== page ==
(/sites/default/files/uploads/2013/08/obamacare8.jpg)Just a day after the head of the Centers for Medicare and Medicaid (CMS) testified in front of the House Energy and Commerce Committee that everything was on track as far as CMS was concerned in implementing Obamacare, a Department of Health and Human Services Office of Inspector General (HHSOIG) report concluded that CMS was behind schedule on testing key information technology security necessary for the automated rollout of key parts of Obamacare. Without this security system, the personal information of tens of millions of people may be exposed.
Marilyn Tavenner, Administrator of the Centers for Medicare and Medicaid Services, testified in front of the House Energy and Commerce Committee on August 1 and she testified that everything was on track for the impending rollout of Obamacare.
“Sixty days from now is the beginning of open enrollment when Americans will be able to compare and enroll in affordable health care coverage, and that implementation is on track,” Tavenner said.
Tavenner even went on to specifically identify IT as a specific area where progress was being made and something that CMS had taken seriously for years.
“Over the last three and a half years, CMS and our Federal partners have been hard at work drafting policy, implementing consumer protections, working with stakeholders, and building IT systems that will enable Americans to shop and apply for insurance coverage starting just two months from now.”
On August 2, 2013, however, HHSOIG released a report which concluded that CMS is about two months behind in testing a key IT security system necessary for the smooth rollout of the health care exchanges, and because of this their last test is currently scheduled for the day before enrollment officially is supposed to start in these healthcare exchanges (Sept. 30th).
The system is referred to as the “hub” and it is supposed to be designed to protect the personal information of tens of millions of people from hackers and identity thieves when they enter in their personal information in order to apply for health insurance through these exchanges.
The first test, which included a security system plan assessment and a security risk assessment, was initially supposed to be completed on June 1. That was first pushed back to July 1 and then pushed back again to July 15. Subsequent tests were also pushed back, some more than two months.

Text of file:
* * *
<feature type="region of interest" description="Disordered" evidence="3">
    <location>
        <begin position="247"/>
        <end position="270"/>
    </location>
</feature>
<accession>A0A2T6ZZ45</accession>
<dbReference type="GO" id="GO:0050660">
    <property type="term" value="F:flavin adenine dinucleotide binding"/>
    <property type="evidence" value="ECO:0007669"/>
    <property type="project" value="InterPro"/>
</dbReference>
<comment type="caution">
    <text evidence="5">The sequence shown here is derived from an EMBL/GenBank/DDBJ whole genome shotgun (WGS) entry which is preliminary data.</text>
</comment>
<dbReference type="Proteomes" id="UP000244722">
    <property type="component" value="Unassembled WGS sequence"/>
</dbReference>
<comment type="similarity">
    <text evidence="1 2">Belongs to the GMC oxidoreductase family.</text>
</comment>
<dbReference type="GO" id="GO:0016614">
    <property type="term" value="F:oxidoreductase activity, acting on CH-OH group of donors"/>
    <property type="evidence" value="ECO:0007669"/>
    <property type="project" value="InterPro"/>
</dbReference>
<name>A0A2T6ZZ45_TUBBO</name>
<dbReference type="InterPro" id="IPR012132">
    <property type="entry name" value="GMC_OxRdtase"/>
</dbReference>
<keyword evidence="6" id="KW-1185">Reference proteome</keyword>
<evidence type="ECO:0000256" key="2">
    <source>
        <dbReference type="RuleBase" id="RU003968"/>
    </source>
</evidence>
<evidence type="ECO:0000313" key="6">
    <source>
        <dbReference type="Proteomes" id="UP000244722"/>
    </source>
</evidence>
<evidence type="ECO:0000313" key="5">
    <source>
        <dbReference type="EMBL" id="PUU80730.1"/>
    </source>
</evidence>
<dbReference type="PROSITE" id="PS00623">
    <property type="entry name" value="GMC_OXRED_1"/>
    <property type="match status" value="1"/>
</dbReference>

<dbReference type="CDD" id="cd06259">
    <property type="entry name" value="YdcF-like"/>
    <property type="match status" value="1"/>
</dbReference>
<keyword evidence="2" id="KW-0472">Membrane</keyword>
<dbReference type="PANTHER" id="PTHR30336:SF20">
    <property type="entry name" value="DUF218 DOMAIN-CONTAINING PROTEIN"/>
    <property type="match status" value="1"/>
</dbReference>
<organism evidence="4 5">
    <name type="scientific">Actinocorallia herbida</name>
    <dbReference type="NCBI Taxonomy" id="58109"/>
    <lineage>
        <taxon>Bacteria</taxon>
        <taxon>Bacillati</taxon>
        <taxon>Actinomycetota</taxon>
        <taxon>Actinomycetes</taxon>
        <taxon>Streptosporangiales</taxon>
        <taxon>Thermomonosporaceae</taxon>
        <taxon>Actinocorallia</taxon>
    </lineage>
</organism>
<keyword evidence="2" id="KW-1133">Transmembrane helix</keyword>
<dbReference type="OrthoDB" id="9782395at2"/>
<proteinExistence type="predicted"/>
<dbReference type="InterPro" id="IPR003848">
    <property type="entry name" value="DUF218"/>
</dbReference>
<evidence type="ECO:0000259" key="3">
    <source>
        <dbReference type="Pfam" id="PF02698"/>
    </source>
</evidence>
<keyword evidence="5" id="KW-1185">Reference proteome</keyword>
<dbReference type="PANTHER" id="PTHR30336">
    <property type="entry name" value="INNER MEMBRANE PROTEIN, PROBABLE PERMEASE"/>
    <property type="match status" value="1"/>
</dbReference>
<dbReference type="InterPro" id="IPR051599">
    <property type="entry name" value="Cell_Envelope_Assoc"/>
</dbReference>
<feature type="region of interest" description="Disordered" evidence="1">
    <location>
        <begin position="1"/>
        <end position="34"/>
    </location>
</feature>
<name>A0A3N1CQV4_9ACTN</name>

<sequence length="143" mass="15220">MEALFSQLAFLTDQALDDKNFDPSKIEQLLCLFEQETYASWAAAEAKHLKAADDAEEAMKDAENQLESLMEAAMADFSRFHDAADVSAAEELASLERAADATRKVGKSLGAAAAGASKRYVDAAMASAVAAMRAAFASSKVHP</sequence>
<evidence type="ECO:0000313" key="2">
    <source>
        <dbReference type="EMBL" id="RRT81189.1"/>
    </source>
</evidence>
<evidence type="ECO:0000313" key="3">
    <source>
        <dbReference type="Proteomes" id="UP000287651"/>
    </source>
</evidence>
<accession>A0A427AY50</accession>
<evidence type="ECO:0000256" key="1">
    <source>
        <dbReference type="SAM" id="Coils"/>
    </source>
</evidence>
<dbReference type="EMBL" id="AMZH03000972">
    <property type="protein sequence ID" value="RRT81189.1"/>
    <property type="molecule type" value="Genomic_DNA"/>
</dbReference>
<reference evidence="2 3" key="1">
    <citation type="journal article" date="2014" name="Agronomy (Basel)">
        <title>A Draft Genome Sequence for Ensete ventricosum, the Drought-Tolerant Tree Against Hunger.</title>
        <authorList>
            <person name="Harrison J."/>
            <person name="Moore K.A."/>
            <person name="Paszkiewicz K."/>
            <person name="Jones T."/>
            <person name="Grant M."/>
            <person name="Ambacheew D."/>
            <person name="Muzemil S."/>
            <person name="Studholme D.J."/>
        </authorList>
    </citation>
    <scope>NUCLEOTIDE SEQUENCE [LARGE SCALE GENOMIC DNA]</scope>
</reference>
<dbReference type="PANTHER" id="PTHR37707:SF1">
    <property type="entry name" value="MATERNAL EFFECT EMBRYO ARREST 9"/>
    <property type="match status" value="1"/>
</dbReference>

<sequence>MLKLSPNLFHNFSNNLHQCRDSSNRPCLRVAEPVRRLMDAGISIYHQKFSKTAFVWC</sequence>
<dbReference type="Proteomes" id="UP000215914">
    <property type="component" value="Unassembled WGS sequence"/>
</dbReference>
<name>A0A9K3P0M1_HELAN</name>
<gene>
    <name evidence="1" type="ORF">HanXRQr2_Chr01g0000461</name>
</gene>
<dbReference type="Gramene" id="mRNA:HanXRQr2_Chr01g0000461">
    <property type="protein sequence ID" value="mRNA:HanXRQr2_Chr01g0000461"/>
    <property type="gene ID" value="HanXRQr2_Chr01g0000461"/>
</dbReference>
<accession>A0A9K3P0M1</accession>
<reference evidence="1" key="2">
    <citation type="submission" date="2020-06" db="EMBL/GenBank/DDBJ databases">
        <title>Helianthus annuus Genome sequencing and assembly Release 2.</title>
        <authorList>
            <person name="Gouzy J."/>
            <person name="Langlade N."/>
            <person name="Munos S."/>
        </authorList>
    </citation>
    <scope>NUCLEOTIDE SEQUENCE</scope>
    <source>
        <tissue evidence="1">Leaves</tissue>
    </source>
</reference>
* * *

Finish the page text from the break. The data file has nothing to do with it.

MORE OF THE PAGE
Furthermore, Front Page Magazine couldn’t confirm if the initial test was in fact successfully completed on July 15. HHSOIG would not confirm the completion of this test on that date and referred all comment to CMS, which did not return a phone call and email asking for confirmation.
Even at the current schedule, assuming the July 15 test was successfully completed, the final step, a security authorization decision, wouldn’t come until September 30, the day before open enrollment is supposed to begin. Any further delays would mean that the government wouldn’t be able to guarantee personal information for the beginning of open enrollment or would have to push open enrollment back an indefinite period of time.
This latest revelation comes on the heels of a report last week by Front Page Magazine on a key loan program which is also attacking the rest of Obamacare like a bureaucratic cancer. Both stories illustrate that Obamacare is a complicated nightmare, with thousands of moving parts, and if any of those parts ever breaks down, that breakdown leads to a domino effect in the system at large.
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